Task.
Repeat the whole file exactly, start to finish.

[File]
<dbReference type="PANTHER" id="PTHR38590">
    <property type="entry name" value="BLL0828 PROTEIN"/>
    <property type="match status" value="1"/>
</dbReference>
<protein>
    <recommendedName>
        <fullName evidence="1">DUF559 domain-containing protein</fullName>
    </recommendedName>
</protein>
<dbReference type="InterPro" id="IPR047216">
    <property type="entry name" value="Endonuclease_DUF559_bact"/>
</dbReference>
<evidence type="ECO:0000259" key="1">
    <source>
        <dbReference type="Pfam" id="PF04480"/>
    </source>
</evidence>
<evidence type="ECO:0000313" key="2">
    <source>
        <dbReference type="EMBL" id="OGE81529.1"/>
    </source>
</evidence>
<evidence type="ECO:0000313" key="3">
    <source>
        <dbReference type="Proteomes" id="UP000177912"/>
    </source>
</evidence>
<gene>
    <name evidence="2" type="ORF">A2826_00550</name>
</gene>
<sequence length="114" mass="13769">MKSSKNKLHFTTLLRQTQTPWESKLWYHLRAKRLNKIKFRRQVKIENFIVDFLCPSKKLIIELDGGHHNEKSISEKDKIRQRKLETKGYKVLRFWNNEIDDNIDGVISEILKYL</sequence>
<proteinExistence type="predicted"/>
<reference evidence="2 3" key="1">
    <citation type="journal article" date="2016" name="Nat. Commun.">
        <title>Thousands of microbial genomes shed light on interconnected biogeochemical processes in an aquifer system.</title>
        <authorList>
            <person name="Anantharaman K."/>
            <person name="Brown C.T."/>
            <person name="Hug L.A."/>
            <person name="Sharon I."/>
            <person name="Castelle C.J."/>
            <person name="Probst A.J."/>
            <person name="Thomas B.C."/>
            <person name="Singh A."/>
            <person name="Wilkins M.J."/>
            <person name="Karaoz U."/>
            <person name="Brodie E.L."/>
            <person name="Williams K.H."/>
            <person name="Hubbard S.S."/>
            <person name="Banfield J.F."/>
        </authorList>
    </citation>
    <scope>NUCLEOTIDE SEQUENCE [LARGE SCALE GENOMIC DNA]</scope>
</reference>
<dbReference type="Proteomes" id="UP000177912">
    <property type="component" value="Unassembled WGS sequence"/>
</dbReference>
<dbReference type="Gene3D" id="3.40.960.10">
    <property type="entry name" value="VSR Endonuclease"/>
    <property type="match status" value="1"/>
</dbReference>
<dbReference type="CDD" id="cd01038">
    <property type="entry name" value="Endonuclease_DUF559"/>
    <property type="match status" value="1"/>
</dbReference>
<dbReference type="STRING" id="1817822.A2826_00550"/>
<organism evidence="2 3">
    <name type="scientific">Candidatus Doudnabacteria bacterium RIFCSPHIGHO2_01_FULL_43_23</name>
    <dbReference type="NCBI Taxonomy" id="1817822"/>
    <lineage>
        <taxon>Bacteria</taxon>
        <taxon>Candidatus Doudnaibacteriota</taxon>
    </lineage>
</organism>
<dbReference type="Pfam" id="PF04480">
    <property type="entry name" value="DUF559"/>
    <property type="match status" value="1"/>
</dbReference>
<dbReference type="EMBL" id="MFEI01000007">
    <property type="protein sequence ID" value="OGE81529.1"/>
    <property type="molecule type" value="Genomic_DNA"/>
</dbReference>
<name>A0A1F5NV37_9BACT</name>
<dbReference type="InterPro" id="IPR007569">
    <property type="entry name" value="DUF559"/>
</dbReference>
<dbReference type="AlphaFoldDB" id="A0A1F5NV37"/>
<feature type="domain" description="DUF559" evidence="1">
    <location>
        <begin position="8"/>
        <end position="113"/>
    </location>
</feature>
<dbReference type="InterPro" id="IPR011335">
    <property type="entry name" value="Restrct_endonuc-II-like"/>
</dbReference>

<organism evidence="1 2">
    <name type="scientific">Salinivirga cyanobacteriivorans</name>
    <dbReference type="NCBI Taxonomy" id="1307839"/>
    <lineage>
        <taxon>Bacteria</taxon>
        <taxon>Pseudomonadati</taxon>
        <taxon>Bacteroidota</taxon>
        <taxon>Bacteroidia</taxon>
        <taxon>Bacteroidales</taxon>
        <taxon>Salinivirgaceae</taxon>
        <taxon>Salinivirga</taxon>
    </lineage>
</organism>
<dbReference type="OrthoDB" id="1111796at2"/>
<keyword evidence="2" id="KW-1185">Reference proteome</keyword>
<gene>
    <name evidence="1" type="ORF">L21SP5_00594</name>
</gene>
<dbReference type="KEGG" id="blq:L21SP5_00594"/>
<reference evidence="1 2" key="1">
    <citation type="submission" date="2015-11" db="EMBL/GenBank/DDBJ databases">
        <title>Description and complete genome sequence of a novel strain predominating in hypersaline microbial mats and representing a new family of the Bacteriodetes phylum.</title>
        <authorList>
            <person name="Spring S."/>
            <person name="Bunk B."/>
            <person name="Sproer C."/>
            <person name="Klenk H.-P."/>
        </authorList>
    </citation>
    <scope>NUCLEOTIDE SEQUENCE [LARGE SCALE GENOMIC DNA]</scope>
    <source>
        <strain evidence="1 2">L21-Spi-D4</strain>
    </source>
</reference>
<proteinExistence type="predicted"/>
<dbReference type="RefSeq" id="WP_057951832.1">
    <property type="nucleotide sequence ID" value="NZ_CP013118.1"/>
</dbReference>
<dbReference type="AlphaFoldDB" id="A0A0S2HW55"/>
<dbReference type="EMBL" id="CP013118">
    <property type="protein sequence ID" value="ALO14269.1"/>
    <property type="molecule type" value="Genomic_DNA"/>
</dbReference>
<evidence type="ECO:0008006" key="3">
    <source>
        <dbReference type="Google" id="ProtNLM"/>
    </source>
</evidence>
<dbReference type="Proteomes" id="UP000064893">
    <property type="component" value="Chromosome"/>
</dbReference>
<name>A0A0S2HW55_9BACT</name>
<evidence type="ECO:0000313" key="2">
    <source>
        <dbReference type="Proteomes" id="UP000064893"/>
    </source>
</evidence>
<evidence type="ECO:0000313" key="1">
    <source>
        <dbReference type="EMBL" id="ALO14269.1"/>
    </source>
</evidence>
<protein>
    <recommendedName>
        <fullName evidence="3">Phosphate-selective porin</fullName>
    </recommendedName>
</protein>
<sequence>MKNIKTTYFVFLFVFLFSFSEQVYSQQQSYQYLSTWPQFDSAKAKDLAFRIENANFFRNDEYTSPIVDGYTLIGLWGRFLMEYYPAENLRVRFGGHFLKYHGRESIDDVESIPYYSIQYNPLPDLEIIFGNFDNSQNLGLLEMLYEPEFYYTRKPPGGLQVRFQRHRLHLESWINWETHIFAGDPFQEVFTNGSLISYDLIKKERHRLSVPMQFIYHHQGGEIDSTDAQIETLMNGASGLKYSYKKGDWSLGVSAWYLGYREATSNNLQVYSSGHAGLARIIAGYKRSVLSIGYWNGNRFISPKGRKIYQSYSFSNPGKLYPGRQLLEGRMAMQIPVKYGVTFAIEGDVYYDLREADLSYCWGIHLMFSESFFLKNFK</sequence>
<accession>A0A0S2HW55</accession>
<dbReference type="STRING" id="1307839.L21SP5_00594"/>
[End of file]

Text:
<dbReference type="PANTHER" id="PTHR38590">
    <property type="entry name" value="BLL0828 PROTEIN"/>
    <property type="match status" value="1"/>
</dbReference>
<protein>
    <recommendedName>
        <fullName evidence="1">DUF559 domain-containing protein</fullName>
    </recommendedName>
</protein>
<dbReference type="InterPro" id="IPR047216">
    <property type="entry name" value="Endonuclease_DUF559_bact"/>
</dbReference>
<evidence type="ECO:0000259" key="1">
    <source>
        <dbReference type="Pfam" id="PF04480"/>
    </source>
</evidence>
<evidence type="ECO:0000313" key="2">
    <source>
        <dbReference type="EMBL" id="OGE81529.1"/>
    </source>
</evidence>
<evidence type="ECO:0000313" key="3">
    <source>
        <dbReference type="Proteomes" id="UP000177912"/>
    </source>
</evidence>
<gene>
    <name evidence="2" type="ORF">A2826_00550</name>
</gene>
<sequence length="114" mass="13769">MKSSKNKLHFTTLLRQTQTPWESKLWYHLRAKRLNKIKFRRQVKIENFIVDFLCPSKKLIIELDGGHHNEKSISEKDKIRQRKLETKGYKVLRFWNNEIDDNIDGVISEILKYL</sequence>
<proteinExistence type="predicted"/>
<reference evidence="2 3" key="1">
    <citation type="journal article" date="2016" name="Nat. Commun.">
        <title>Thousands of microbial genomes shed light on interconnected biogeochemical processes in an aquifer system.</title>
        <authorList>
            <person name="Anantharaman K."/>
            <person name="Brown C.T."/>
            <person name="Hug L.A."/>
            <person name="Sharon I."/>
            <person name="Castelle C.J."/>
            <person name="Probst A.J."/>
            <person name="Thomas B.C."/>
            <person name="Singh A."/>
            <person name="Wilkins M.J."/>
            <person name="Karaoz U."/>
            <person name="Brodie E.L."/>
            <person name="Williams K.H."/>
            <person name="Hubbard S.S."/>
            <person name="Banfield J.F."/>
        </authorList>
    </citation>
    <scope>NUCLEOTIDE SEQUENCE [LARGE SCALE GENOMIC DNA]</scope>
</reference>
<dbReference type="Proteomes" id="UP000177912">
    <property type="component" value="Unassembled WGS sequence"/>
</dbReference>
<dbReference type="Gene3D" id="3.40.960.10">
    <property type="entry name" value="VSR Endonuclease"/>
    <property type="match status" value="1"/>
</dbReference>
<dbReference type="CDD" id="cd01038">
    <property type="entry name" value="Endonuclease_DUF559"/>
    <property type="match status" value="1"/>
</dbReference>
<dbReference type="STRING" id="1817822.A2826_00550"/>
<organism evidence="2 3">
    <name type="scientific">Candidatus Doudnabacteria bacterium RIFCSPHIGHO2_01_FULL_43_23</name>
    <dbReference type="NCBI Taxonomy" id="1817822"/>
    <lineage>
        <taxon>Bacteria</taxon>
        <taxon>Candidatus Doudnaibacteriota</taxon>
    </lineage>
</organism>
<dbReference type="Pfam" id="PF04480">
    <property type="entry name" value="DUF559"/>
    <property type="match status" value="1"/>
</dbReference>
<dbReference type="EMBL" id="MFEI01000007">
    <property type="protein sequence ID" value="OGE81529.1"/>
    <property type="molecule type" value="Genomic_DNA"/>
</dbReference>
<name>A0A1F5NV37_9BACT</name>
<dbReference type="InterPro" id="IPR007569">
    <property type="entry name" value="DUF559"/>
</dbReference>
<dbReference type="AlphaFoldDB" id="A0A1F5NV37"/>
<feature type="domain" description="DUF559" evidence="1">
    <location>
        <begin position="8"/>
        <end position="113"/>
    </location>
</feature>
<dbReference type="InterPro" id="IPR011335">
    <property type="entry name" value="Restrct_endonuc-II-like"/>
</dbReference>

<organism evidence="1 2">
    <name type="scientific">Salinivirga cyanobacteriivorans</name>
    <dbReference type="NCBI Taxonomy" id="1307839"/>
    <lineage>
        <taxon>Bacteria</taxon>
        <taxon>Pseudomonadati</taxon>
        <taxon>Bacteroidota</taxon>
        <taxon>Bacteroidia</taxon>
        <taxon>Bacteroidales</taxon>
        <taxon>Salinivirgaceae</taxon>
        <taxon>Salinivirga</taxon>
    </lineage>
</organism>
<dbReference type="OrthoDB" id="1111796at2"/>
<keyword evidence="2" id="KW-1185">Reference proteome</keyword>
<gene>
    <name evidence="1" type="ORF">L21SP5_00594</name>
</gene>
<dbReference type="KEGG" id="blq:L21SP5_00594"/>
<reference evidence="1 2" key="1">
    <citation type="submission" date="2015-11" db="EMBL/GenBank/DDBJ databases">
        <title>Description and complete genome sequence of a novel strain predominating in hypersaline microbial mats and representing a new family of the Bacteriodetes phylum.</title>
        <authorList>
            <person name="Spring S."/>
            <person name="Bunk B."/>
            <person name="Sproer C."/>
            <person name="Klenk H.-P."/>
        </authorList>
    </citation>
    <scope>NUCLEOTIDE SEQUENCE [LARGE SCALE GENOMIC DNA]</scope>
    <source>
        <strain evidence="1 2">L21-Spi-D4</strain>
    </source>
</reference>
<proteinExistence type="predicted"/>
<dbReference type="RefSeq" id="WP_057951832.1">
    <property type="nucleotide sequence ID" value="NZ_CP013118.1"/>
</dbReference>
<dbReference type="AlphaFoldDB" id="A0A0S2HW55"/>
<dbReference type="EMBL" id="CP013118">
    <property type="protein sequence ID" value="ALO14269.1"/>
    <property type="molecule type" value="Genomic_DNA"/>
</dbReference>
<evidence type="ECO:0008006" key="3">
    <source>
        <dbReference type="Google" id="ProtNLM"/>
    </source>
</evidence>
<dbReference type="Proteomes" id="UP000064893">
    <property type="component" value="Chromosome"/>
</dbReference>
<name>A0A0S2HW55_9BACT</name>
<evidence type="ECO:0000313" key="2">
    <source>
        <dbReference type="Proteomes" id="UP000064893"/>
    </source>
</evidence>
<evidence type="ECO:0000313" key="1">
    <source>
        <dbReference type="EMBL" id="ALO14269.1"/>
    </source>
</evidence>
<protein>
    <recommendedName>
        <fullName evidence="3">Phosphate-selective porin</fullName>
    </recommendedName>
</protein>
<sequence>MKNIKTTYFVFLFVFLFSFSEQVYSQQQSYQYLSTWPQFDSAKAKDLAFRIENANFFRNDEYTSPIVDGYTLIGLWGRFLMEYYPAENLRVRFGGHFLKYHGRESIDDVESIPYYSIQYNPLPDLEIIFGNFDNSQNLGLLEMLYEPEFYYTRKPPGGLQVRFQRHRLHLESWINWETHIFAGDPFQEVFTNGSLISYDLIKKERHRLSVPMQFIYHHQGGEIDSTDAQIETLMNGASGLKYSYKKGDWSLGVSAWYLGYREATSNNLQVYSSGHAGLARIIAGYKRSVLSIGYWNGNRFISPKGRKIYQSYSFSNPGKLYPGRQLLEGRMAMQIPVKYGVTFAIEGDVYYDLREADLSYCWGIHLMFSESFFLKNFK</sequence>
<accession>A0A0S2HW55</accession>
<dbReference type="STRING" id="1307839.L21SP5_00594"/>